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ERIC Number: ED253397
Record Type: RIE
Publication Date: 1984-Apr
Reference Count: 0
Computerized Science Simulations Stimulus to Generalized Problem Solving Capabilities.
Vockell, Edward L.; Rivers, Robert H.
Computerized science simulations were employed by high school biology students in an attempt to enhance their problem-solving skills. The simulations were administered under unguided (discovery learning) and guided (guided discovery learning) conditions while a control group received no simulations. To ascertain the effectiveness of the simulations in enhancing problem-solving abilities, performance was compared on: (1) subsequent unit pretests; (2) standardized tests measuring scientific thought processes; and (3) a standardized test of critical thinking. Results indicate that the students using the simulations met the unit objectives at least as well as the control students. In addition, students using the guided version of the simulations surpassed the other students on the subsequent simulation pretests, on the tests of scientific thinking, and on the test of critical thinking. In most cases, students using the guided version of the simulations developed these generalized skills more effectively than those using an unguided version. These results suggest that the computerized simulations can help high school students substantially increase their problem-solving abilities. However, to be most effective, it appears that the simulations should be integrated with curriculum objectives and should provide guidance to direct students to use the simulations efficiently. (Author/JN)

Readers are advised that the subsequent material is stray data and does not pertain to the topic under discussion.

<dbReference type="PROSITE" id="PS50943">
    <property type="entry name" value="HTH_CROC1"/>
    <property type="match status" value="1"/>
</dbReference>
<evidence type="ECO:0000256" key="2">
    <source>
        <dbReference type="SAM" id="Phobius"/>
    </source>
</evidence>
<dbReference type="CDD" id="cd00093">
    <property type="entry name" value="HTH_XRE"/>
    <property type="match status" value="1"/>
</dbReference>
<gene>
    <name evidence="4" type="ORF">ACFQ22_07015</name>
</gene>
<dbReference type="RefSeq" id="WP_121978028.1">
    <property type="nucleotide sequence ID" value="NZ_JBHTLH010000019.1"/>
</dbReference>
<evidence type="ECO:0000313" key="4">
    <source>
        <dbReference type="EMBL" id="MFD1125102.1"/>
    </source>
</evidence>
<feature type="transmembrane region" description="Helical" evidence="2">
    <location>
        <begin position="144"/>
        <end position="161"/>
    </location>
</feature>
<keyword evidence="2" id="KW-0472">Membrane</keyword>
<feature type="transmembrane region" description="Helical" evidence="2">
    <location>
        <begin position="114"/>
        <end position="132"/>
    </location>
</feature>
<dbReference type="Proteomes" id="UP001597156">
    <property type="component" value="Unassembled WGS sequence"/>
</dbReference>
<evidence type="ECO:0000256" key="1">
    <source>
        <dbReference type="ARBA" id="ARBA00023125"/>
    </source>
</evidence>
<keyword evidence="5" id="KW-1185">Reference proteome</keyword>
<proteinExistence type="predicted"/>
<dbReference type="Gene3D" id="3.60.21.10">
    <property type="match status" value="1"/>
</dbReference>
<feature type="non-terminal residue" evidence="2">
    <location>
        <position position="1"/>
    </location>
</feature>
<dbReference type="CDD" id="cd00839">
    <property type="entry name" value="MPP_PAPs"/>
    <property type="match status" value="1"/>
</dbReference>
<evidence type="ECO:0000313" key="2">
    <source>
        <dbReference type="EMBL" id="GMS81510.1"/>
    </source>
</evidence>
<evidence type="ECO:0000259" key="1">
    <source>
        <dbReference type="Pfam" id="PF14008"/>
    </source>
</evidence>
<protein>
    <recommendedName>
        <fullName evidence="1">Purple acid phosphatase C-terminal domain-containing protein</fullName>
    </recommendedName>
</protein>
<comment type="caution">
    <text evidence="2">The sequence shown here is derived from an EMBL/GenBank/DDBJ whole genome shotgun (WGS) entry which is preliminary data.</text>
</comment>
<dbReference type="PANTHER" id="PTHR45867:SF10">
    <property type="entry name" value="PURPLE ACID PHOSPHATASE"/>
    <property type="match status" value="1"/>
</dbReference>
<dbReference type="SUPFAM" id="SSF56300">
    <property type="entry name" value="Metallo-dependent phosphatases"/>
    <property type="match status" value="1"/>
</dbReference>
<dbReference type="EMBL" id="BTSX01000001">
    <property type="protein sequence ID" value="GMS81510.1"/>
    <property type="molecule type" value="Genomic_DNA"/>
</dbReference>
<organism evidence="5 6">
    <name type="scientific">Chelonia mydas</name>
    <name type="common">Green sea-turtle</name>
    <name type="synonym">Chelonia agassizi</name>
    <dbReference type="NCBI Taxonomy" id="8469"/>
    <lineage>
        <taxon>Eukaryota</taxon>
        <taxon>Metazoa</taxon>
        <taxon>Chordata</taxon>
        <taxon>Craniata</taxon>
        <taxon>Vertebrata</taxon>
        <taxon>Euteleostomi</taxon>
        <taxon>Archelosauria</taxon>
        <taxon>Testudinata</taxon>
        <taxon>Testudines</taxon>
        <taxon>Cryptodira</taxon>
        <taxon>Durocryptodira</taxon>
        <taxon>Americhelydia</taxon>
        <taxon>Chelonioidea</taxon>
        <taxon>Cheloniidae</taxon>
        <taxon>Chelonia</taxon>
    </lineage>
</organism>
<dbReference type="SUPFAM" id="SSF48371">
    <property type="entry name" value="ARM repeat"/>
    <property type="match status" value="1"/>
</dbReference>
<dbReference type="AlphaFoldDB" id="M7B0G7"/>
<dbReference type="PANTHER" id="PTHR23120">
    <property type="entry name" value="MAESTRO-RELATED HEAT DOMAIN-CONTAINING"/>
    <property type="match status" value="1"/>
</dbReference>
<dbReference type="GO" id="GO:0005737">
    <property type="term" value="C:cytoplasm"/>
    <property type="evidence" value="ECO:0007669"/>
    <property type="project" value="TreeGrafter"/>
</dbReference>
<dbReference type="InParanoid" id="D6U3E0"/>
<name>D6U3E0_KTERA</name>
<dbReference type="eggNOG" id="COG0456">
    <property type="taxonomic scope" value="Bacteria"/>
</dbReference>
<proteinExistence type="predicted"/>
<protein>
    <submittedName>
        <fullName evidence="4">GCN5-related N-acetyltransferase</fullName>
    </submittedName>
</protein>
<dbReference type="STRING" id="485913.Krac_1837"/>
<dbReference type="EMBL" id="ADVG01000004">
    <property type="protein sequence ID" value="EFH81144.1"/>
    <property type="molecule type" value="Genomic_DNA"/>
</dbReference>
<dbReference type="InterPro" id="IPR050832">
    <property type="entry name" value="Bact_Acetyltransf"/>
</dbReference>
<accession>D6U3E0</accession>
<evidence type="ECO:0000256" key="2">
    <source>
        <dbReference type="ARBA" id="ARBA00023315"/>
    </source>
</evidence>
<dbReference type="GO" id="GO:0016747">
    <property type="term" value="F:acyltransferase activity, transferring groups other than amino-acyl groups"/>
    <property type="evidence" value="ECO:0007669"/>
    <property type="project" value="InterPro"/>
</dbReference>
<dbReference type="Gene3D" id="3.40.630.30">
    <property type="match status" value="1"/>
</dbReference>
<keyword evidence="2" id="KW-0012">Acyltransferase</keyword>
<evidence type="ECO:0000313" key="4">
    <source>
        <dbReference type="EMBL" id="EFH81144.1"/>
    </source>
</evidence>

Publication Type: Reports - Research; Speeches/Meeting Papers
Education Level: N/A
Authoring Institution: N/A
Identifiers: Science Education Research
Note: Paper presented at the Annual Convention of the American Education Research Association (68th, New Orleans, LA, April 24, 1984).